Teaching Notes for Dynamic Tension: Security, Stability, and the Opium Trade, by Peter Curry.
This case it is about managing a set of complex or wicked problems in an uncertain environment, not about the opium trade in Afghanistan per se.. Students will learn about the tools for influencing events or potential outcomes when one does not have direct control over the stakeholders. The overall question is, "How do you get your mission accomplished when you are just one actor on the stage with several actors—each of whom is reading from a different script?"
Military officers at the War College level (executive or near-executive level) are undergoing a professional maturation process. They are leaving the tactical world, where issues tend to be fairly defined and bounded, the outcomes are relatively known, and decisions are made to fix the most urgent problem. That kind of thinking was absolutely essential when they were commanding units at the "pointy end" of the spear. Now, they are a bit more removed from the front lines. If these students rely too much on their intuition and experiences at their new level, they tend to bind and define the problem too narrowly and to default to a solution with which they are comfortable rather than making the best choice for the mission.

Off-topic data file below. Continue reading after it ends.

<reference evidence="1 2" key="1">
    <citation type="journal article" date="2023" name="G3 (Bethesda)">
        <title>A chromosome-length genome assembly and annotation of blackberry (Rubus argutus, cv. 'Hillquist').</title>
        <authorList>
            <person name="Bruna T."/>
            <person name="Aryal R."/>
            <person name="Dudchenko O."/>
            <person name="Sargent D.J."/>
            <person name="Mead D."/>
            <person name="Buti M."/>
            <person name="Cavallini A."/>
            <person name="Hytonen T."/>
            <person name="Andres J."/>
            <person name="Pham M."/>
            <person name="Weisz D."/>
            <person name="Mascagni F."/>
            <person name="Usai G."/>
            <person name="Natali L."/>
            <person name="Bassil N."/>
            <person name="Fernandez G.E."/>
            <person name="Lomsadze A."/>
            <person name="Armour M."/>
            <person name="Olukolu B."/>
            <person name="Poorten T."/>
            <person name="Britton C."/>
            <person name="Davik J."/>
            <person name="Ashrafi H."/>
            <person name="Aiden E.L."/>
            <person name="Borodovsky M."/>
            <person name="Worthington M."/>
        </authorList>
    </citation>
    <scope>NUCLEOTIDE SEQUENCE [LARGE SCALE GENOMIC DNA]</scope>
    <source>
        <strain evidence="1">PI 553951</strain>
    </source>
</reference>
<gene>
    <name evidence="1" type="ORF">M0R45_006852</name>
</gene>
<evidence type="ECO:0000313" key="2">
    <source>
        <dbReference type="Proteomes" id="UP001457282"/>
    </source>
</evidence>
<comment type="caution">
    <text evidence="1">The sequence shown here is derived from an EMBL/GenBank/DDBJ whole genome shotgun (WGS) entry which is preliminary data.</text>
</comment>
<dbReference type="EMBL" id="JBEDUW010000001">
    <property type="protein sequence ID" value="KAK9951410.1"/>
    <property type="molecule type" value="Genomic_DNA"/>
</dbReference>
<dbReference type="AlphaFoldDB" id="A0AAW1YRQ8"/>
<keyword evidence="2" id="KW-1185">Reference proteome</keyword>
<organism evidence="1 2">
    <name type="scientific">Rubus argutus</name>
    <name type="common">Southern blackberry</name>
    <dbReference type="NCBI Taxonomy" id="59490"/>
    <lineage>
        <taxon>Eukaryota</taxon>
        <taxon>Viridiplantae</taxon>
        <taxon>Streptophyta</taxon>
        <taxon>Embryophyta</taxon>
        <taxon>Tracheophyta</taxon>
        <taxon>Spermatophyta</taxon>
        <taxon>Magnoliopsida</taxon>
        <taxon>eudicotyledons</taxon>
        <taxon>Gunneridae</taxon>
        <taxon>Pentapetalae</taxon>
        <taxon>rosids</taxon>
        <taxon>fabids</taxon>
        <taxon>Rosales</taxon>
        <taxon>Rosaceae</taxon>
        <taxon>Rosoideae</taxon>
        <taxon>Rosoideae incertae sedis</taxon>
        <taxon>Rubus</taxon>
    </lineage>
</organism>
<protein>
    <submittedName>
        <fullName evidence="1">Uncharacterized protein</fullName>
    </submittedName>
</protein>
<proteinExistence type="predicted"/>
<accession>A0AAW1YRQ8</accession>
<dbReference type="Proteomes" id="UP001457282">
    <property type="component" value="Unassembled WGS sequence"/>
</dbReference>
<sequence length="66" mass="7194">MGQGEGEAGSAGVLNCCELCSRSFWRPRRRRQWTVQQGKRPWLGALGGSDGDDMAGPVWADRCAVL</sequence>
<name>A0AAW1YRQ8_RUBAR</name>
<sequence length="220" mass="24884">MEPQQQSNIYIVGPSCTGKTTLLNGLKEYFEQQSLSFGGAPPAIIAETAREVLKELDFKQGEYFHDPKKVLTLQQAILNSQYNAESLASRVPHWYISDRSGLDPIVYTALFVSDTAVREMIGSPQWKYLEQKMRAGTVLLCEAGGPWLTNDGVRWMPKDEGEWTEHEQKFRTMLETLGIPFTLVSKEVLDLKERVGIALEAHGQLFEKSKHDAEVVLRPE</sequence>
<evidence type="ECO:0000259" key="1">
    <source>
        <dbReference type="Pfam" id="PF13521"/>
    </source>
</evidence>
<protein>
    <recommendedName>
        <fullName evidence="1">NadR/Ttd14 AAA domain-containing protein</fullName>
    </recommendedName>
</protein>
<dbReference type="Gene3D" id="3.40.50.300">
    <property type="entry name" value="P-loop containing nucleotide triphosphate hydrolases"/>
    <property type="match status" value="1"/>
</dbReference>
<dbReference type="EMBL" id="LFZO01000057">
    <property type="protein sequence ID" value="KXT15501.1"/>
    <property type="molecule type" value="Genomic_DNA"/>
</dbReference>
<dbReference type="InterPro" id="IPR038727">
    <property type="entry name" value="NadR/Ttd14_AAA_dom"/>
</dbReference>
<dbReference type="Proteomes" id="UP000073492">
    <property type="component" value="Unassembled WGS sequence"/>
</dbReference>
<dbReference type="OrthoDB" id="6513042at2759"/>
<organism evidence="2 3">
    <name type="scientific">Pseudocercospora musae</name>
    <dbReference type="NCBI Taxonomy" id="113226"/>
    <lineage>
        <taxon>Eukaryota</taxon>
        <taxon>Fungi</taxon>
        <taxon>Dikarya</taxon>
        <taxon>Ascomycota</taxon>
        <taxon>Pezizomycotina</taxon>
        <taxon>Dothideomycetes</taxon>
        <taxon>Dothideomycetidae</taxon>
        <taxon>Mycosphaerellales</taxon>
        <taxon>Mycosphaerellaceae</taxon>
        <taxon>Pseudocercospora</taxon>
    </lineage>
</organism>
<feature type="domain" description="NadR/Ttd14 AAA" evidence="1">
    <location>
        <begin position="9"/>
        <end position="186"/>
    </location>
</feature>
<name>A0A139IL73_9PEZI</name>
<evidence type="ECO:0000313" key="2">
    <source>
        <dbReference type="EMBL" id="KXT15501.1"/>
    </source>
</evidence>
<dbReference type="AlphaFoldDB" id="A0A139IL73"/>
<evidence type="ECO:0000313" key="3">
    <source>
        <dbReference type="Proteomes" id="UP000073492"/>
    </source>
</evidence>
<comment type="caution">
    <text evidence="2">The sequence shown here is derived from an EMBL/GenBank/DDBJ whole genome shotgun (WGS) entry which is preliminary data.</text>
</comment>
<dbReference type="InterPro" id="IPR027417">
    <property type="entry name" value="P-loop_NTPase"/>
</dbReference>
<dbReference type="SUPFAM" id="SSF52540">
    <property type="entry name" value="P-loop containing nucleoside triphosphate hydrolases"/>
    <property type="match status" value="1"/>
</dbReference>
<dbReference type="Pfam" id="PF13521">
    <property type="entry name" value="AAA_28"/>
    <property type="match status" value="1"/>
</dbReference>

Curry, Peter, "Teaching Notes for CHAPTER 13: Dynamic Tension: Security, Stability, and the Opium Trade" (2014). Teaching Notes. Paper 15.